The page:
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What is the best posture for sitting at the potter's wheel?


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As a disabled veteran with many back issues, I am always aware of my body posture as it pertains to reducing the amount of pain I experience.  I have started teaching introductory classes in the potter's wheel this year, and I tell my students to keep the back strait (bending at the hips);  keep your feet flat on the ground, and your legs at 90 degrees at both the knees and hip.  I have been looking for a diagram of the proper posture, but have been unable to find anything relating to this subject.

So I am wondering if I am teaching this very vital aspect of working on the potter's wheel correctly, or is there other information that is better suited to what we do?

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Hi Desert Rock!

While waitin' on updates to your thread, check some prior discussion on the topic?

How Do You Sit At Your Wheel. - Studio Operations and Making Work - Ceramic Arts Daily Community

Position At The Wheel - Studio Operations and Making Work - Ceramic Arts Daily Community

...and Google search string "posture at the potters wheel" yields ...many articles, vids, blogs; check out Robert Compton's take on ergonomic throwing, for example.

I'll suggest allowing for variation - we're not all same, eh?

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I don't know of any published diagrams or posters of proper body position, but I have been teaching intro wheel in a community studio for over 10 years and have seen just about everything a student could do (both right and wrong). What I see most often from the beginning students is sitting too far back from the wheel. This is mostly women who have been socialized since forever to always sit lady-like with knees together or legs gently crossed, but sometimes the men think they can just reach in and the clay will obey their demands. I tell them to think of this as riding the splashpan like a horse - get your knees up there beside the wheel so your body weight can be over the wheel head and you can look straight down into the clay as you open and raise the walls. This also helps keep the back straight rather than hunching over to reach in. From this position, keeping an imaginary line of the bone of your arm always pointing directly at the center of rotation, you can just lean in and the force of the weight of your body will effortlessly push the clay on center, also with less back strain. Some students like to have a brick on the floor under their non-pedal foot so that their feet/legs/body can sit level side-to-side. Some also like to have the wheel raised a bit so they can sit more upright (bricks, cinder blocks, or those plastic bed risers are cheap and easy means to do this). Others have adopted a standing position for throwing, but this requires specific leg extensions for the wheel and is works best if the wheel is positioned next to the wall or a sturdy post so you can lean back on the wall/post while throwing. These are my experiences, others may have insights too.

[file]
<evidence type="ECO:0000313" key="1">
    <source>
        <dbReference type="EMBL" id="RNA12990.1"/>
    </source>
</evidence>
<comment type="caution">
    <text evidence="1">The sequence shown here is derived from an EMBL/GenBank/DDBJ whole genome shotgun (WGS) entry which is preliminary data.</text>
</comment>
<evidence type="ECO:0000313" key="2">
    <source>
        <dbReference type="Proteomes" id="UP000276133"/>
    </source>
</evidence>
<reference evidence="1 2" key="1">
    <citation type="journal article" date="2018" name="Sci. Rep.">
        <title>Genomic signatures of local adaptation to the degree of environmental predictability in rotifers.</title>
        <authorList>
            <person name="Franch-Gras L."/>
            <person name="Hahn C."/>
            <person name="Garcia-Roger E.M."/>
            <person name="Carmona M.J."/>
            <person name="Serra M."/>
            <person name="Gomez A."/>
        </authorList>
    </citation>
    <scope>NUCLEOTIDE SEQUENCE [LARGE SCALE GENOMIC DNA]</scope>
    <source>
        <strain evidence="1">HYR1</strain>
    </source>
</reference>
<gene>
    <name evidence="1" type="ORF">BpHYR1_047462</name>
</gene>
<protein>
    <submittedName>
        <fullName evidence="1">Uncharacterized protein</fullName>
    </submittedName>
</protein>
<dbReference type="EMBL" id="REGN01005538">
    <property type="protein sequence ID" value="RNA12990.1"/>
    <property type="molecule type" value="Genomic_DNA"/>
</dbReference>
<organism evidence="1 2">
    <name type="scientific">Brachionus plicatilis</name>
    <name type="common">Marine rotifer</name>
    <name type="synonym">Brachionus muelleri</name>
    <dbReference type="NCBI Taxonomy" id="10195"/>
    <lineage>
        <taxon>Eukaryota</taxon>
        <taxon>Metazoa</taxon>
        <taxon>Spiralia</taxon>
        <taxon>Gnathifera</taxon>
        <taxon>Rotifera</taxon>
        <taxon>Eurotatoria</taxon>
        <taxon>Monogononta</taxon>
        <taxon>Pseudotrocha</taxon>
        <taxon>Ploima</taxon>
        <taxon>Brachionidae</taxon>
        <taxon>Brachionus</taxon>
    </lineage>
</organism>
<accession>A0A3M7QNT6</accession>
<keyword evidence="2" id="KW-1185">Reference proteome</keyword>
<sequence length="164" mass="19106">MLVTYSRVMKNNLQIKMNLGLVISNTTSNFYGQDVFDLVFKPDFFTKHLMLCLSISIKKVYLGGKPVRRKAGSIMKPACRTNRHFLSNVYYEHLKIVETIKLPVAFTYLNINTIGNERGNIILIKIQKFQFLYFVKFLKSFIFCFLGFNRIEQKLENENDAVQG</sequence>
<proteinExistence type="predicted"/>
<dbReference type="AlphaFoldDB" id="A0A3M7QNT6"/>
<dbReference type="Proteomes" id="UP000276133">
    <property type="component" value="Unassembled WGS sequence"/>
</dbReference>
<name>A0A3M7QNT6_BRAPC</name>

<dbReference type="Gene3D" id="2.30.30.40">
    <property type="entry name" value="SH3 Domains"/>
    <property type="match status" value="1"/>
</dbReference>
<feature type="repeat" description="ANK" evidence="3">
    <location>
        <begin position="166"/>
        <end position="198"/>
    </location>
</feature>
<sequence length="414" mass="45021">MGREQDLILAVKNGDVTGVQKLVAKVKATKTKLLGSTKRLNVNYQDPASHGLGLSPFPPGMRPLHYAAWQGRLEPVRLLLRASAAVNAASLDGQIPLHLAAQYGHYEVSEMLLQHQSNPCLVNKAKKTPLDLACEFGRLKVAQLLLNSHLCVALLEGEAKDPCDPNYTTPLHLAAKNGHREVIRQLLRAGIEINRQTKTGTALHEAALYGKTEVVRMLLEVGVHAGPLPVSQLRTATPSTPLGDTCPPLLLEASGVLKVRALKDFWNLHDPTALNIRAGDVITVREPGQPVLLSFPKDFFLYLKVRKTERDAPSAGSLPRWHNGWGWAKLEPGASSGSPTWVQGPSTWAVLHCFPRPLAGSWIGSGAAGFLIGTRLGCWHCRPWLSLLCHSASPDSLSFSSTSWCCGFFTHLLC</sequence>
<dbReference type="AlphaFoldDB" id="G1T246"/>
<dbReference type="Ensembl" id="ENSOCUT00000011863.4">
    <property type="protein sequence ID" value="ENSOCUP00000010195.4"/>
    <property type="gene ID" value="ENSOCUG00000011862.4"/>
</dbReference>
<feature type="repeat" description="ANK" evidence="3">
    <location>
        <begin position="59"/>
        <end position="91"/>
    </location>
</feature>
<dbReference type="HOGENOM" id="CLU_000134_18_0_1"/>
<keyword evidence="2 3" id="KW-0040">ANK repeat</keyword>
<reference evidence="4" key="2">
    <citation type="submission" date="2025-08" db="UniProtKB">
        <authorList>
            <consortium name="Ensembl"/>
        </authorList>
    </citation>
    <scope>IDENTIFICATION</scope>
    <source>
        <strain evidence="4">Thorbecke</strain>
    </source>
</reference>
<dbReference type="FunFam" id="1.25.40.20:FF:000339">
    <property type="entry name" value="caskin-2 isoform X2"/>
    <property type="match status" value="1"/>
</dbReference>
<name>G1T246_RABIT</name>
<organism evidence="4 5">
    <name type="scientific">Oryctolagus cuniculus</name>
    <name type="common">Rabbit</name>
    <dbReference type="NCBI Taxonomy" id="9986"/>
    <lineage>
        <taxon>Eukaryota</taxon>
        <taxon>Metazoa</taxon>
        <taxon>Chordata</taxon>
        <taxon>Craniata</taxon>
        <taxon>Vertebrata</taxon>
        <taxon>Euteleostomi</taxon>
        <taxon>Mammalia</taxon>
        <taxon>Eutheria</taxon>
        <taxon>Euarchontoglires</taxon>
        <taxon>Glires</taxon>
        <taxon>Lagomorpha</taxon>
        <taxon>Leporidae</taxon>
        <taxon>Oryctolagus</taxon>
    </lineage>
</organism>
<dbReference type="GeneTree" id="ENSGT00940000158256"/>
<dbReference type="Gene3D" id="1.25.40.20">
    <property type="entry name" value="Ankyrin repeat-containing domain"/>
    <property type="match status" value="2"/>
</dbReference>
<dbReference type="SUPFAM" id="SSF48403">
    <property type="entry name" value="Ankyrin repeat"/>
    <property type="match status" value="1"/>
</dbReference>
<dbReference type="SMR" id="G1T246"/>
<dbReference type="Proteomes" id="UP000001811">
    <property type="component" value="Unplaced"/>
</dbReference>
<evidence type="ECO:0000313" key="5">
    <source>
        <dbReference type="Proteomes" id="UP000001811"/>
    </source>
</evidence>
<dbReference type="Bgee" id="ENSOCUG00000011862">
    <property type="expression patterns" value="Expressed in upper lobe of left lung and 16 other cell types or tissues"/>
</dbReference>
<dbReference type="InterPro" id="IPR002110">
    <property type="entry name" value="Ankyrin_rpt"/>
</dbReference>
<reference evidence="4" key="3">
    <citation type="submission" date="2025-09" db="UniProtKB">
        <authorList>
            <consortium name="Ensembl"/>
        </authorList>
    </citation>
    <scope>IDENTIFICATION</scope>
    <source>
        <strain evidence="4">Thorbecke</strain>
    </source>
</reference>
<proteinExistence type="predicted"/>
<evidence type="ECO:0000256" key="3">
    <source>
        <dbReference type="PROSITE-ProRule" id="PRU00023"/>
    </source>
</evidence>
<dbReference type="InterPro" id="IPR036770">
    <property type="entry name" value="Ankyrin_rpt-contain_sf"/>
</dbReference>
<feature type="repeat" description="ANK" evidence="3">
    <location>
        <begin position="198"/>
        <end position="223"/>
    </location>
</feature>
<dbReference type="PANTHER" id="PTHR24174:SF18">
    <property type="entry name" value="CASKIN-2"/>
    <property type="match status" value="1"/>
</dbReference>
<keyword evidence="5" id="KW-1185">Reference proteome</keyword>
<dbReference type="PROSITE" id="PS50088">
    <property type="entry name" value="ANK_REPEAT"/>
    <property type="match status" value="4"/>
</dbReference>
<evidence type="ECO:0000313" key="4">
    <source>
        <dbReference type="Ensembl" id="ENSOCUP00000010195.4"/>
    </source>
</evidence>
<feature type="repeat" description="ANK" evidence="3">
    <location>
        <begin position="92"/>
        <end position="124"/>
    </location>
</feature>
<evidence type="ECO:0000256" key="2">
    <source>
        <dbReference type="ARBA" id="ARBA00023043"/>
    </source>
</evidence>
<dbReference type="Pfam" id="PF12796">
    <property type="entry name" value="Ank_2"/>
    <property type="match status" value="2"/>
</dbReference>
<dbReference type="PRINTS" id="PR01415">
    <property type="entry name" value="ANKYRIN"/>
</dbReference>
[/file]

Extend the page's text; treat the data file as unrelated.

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The late John Glick wrote an article for Studio Potter a number of years ago which changed the way I position myself at the wheel. In his article Glick writes of throwing while standing and having his back braced against a support, I don't find the need to brace my back  but my lumbar discs weren't in the shape his were. After around 10 - 15 years now of throwing while standing I can say I don't ever get back pain from throwing. I don't know if hip, knee or ankle issues would exclude this method of throwing for you or any of your students but perhaps it's an option. 

To Sciatica and Back article by John Glick here.

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The best improvement I ever made for wheel posture was to raise the wheel head to be level with my belly button. This means less leaning over, and less strain on my back.